Info<< "End\n" << endl;

    return(0);
}


// ************************************************************************* //


mvoss February 16, 2010 05:50

thanks for posting these additional (but VERY necessary) snippet. i will try to set them up in the baratropicCavitatingFoam and report back.

neewbie

P.S.: nice workshop in Berlin ;)

djbungee February 16, 2010 09:12

addon: Suggested unsteady, implicit solver stable with arbitrarily large time steps
 
1 Attachment(s)
Dear all,

as we were not able to present the energy-spectra (Engergy vs. wave-number) for the computations of decay of isotropic turbulence / box turbulence we made on the OpenFOAM-Stammtisch on Friday for different settings they are given here. The Fourier-transformation binary did not work on our laptop and we did not get a fortran compiler in a few minutes due to a lack of online access that day. Instead, we presented curves for the temporal evolution of point probes for instantaneous velocity at a given point. Significant differences became apparent. These results are confirmed here and now. Please take a look at the picture attached to this post.

What do we see in the attached diagram?

Energy vs. wave number at a given point of time / after simulating 2 time units. The basics of the results, how the Fourier transformation was done, and the comparability to available experimental data is of no interest for the following conclusions. The results itself are not very good, admittedly, as a very coarse grid was used.

The simulations are done with the source code attached to the first post in this thread.
We applied different under-relaxation (no under-relaxation: RELAX=1, and 50% under-relaxation: RELAX=0.5). Then we computed one loop per time step ('one loop') and a variable number of loops on a time step until a certain residual was reached ('more loops, MaxRes=1e-20). And we varied the time-step size using DT=0.2 and DT=0.01. Thus, we get 8 simulations.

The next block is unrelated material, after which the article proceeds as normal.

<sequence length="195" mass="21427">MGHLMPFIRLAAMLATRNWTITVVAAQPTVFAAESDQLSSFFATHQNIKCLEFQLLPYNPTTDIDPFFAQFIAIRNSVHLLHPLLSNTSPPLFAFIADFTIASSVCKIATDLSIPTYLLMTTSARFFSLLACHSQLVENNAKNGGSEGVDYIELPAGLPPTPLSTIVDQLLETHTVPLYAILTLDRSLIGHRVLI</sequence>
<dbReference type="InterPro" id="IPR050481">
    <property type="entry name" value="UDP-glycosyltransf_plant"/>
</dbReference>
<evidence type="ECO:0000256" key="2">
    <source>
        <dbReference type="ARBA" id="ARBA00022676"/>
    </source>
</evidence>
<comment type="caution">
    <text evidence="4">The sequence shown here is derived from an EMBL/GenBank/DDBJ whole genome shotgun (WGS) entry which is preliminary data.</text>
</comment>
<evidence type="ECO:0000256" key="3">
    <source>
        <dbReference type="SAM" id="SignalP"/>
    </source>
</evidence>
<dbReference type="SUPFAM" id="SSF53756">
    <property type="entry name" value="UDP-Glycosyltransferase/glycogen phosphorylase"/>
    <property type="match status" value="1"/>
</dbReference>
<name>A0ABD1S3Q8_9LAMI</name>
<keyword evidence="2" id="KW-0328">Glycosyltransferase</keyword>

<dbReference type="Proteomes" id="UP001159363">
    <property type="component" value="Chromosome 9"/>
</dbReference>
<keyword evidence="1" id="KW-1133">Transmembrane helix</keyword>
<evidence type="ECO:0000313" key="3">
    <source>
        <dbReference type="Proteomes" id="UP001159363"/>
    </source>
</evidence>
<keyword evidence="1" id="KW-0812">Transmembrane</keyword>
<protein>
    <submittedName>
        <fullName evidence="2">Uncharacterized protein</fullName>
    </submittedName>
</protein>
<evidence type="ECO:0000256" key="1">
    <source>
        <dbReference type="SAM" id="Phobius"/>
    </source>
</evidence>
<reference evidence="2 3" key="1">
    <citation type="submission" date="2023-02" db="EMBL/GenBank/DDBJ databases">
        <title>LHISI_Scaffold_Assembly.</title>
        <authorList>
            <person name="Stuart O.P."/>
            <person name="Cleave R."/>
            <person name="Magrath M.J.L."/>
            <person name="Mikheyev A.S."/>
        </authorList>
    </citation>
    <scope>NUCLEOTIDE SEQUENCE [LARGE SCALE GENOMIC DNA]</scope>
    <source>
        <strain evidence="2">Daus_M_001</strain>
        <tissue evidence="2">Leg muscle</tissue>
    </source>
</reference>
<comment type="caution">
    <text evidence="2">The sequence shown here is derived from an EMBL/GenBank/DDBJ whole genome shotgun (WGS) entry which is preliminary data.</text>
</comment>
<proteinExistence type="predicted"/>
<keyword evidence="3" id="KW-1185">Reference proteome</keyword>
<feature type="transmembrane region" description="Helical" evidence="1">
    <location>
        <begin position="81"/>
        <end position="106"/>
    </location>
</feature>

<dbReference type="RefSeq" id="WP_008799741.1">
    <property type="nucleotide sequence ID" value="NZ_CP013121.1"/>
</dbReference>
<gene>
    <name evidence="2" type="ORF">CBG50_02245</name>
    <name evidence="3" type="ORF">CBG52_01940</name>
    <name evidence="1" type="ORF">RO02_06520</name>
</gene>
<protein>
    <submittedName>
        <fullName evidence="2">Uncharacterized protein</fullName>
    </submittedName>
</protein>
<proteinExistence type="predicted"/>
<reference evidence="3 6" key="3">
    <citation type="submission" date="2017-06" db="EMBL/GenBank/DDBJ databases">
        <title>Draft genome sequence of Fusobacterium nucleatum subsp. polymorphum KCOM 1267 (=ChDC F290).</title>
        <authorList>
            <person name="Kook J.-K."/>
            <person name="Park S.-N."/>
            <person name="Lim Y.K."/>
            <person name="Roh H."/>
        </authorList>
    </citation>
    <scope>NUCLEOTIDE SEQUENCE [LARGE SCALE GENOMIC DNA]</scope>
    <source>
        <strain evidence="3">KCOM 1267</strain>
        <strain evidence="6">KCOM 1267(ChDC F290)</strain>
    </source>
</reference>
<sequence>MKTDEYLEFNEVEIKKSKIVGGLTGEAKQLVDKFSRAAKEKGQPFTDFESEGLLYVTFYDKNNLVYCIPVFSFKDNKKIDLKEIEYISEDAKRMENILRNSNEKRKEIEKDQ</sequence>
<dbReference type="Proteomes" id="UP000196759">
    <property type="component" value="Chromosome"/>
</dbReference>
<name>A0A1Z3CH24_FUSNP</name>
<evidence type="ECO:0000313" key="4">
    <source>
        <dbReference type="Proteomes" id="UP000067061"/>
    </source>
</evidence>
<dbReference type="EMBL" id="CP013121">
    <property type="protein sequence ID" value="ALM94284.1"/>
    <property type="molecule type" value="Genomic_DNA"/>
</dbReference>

What do we conclude?

- For 'large' time steps with relaxation (red curves), the results significantly depend on
whether you couple the equations by more loops on a time step or not.
- For 'small' time steps (blue curves), this is also true.
- Without relaxation (green and magenta) the influence of not coupling the equations
decreases with decreasing time-step size. The magenta-colored curves are even
congruent
- With coupling of equations on a time-step the results get 'improved' (are closer
to each other), see the dashed lines.

-> Coupling on a time step (inner loops, controlled by residuals) is required.

Another effect, but a totally different issue, is the dependence of the results on relaxation. Does this relate to the Rhie-and-Chow interpolation? Has anyone tried to evaluate that?

Comments are welcome, but, however, please not on the curves themselves. We know
that we need much finder grids for decent results especially when applying full central differencing. Anyway, the effects are the same as described here. We have checked that in other cases.

Best regards, Ulf.

charlie February 16, 2010 17:27

1 Attachment(s)
Dear Ulf,

Thanks for posting your results and conclusions in detail, especially since I couldn't make the workshop and find the topic very important.

First of all, I agree with the procedure you have followed for the new transient SIMPLE solver (multiple iterations of the equation system within each time step). To save us having to compare the source code, could you possibly outline the differences between your solver and the transientSimpleFoam and pimpleFoam solvers?

Your investigation with isotropic turbulence is very interesting. I find the results partly in line with my intuition, and partly perplexing:

Quote:

Originally Posted by djbungee (Post 246170)
- For 'large' time steps with relaxation (red curves), the results significantly depend on
whether you couple the equations by more loops on a time step or not.

This is what I would expect.

Quote:

Originally Posted by djbungee (Post 246170)
- For 'small' time steps (blue curves), this is also true.